Scanning for Child Sexual Abuse Material (CSAM) on iPhones

Scanning for Child Sexual Abuse Material (CSAM) on iPhones

What’s happened?
Apple has announced that future versions of its operating system for iPhones, iPads, Watches, and Macs will scan for Child Sexual Abuse Material (CSAM).

So I’ll be able to scan my Apple device for CSAM?
Err.. no.

Apple will be scanning for illegal images on your device before they are uploaded to iCloud Photos, by comparing the hashes (sometimes known as checksums) of your photos with a database of known CSAM image hashes. If the hashes match, then there is a good chance that a child sexual abuse image has been found.

If suspected CSAM is found, a “cryptographic safety voucher” containing the match result and additional encrypted data about the image is uploaded to iCloud. Apple says it cannot interpret the contents of the safety voucher unless the user’s account has reached a certain threshold for image matches.

“Only when the threshold is exceeded does the cryptographic technology allow Apple to interpret the contents of the safety vouchers associated with the matching CSAM images. Apple then manually reviews each report to confirm there is a match, disables the user’s account, and sends a report to NCMEC. If a user feels their account has been mistakenly flagged they can file an appeal to have their account reinstated.”

The National Centre for Missing & Exploited Children. It is the United States clearinghouse and reporting centre for all issues related to preventing online child abuse and exploitation.

NCMEC has previously spoken of the importance of online security and privacy, but argues that there should be exceptions for detecting child sexual exploitation.

Well, I agree with them. People who abuse and exploit children need to be caught.
I think almost everyone wants that, but many in the cybersecurity community are concerned that systems like this could be misused.

How could the system be abused?
Imagine that, once the infrastructure is in place, a government puts pressure on Apple to scan for more than just hashes of CSAM. Imagine that the government wants to identify the owners of iPhones which contain other content that is considered unlawful by the regime.

It’s a lot easier to deny the requests of a government or over-reaching law enforcement agency if no system is already in place to scan users’ devices for banned content. Much harder when it is already up and running.

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It seems like this is more complicated than I imagined.
Yes, we all want to stamp out child sexual abuse material. But there are genuine and considerable concerns about the loss of privacy. You may feel you have nothing to hide, but there are plenty of people who have very legitimate reasons to keep their activities or beliefs secret from authoritarian regimes.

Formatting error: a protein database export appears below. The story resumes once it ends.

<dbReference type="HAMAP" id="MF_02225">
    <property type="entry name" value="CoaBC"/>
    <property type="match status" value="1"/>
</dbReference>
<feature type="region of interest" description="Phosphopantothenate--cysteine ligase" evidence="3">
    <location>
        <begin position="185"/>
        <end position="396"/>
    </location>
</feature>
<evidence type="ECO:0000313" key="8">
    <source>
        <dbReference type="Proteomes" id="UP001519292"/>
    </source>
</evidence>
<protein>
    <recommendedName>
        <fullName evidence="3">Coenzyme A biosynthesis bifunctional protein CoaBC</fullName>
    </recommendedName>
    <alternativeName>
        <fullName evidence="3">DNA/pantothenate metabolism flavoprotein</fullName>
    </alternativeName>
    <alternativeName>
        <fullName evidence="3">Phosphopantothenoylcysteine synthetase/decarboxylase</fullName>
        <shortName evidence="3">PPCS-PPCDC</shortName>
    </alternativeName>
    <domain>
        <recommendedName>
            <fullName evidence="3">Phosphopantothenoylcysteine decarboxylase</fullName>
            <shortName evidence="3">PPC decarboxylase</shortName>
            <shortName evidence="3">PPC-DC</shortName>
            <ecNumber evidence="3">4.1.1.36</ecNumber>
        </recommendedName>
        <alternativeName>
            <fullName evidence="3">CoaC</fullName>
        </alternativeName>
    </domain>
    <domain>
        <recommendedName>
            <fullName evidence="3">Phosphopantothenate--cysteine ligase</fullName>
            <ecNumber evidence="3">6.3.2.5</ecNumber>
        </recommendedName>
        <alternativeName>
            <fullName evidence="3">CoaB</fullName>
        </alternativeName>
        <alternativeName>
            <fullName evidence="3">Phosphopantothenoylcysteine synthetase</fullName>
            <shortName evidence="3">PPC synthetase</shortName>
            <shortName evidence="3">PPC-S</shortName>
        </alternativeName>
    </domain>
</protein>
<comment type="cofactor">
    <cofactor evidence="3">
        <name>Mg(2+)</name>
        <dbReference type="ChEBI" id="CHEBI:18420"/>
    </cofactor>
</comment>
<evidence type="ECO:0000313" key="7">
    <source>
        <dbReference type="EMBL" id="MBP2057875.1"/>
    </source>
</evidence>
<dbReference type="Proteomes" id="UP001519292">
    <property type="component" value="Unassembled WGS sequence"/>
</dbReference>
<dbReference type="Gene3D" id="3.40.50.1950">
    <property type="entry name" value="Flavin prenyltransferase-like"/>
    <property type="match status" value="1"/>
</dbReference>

Are Apple the only ones scanning for illegal child sexual abuse material?
No. Far from it.

For instance, Microsoft developed PhotoDNA, which is used by NCMEC and online service providers to prevent the redistribution of child sexual abuse images.

The Internet Watch Foundation (IWF) similarly works with internet companies to remove CSAM from servers, and collect evidence for police investigations.

Meanwhile, Google scans for CSAM across its properties including YouTube, and through a content safety API helps companies like Facebook detect child sexual abuse material.

So why the big fuss about Apple doing more about it?
Apple, and other companies, have received considerable pressure from law enforcement agencies and governments to open a backdoor into it systems which would weaken privacy and security.

In many people’s eyes, Apple’s announcement is another step on a slippery slope.

That certainly appears to the opinion of the EFF:

“Apple can explain at length how its technical implementation will preserve privacy and security in its proposed backdoor, but at the end of the day, even a thoroughly documented, carefully thought-out, and narrowly-scoped backdoor is still a backdoor.”

Apple has been talking so much about privacy in recent years, and using it as a differentiator. Isn’t there a danger that it is taking itself in a different direction with this initiative?

And trust me, governments are watching and will seize the opportunity to push harder to weaken privacy and security further as a result.

Graham Cluley is an award-winning keynote speaker who has given presentations around the world about cybersecurity, hackers, and online privacy. A veteran of the computer security industry since the early 1990s, he wrote the first ever version of Dr Solomon's Anti-Virus Toolkit for Windows, makes regular media appearances, and is the co-host of the popular "Smashing Security" podcast. Follow him on Twitter, Mastodon, Threads, Bluesky, or drop him an email.

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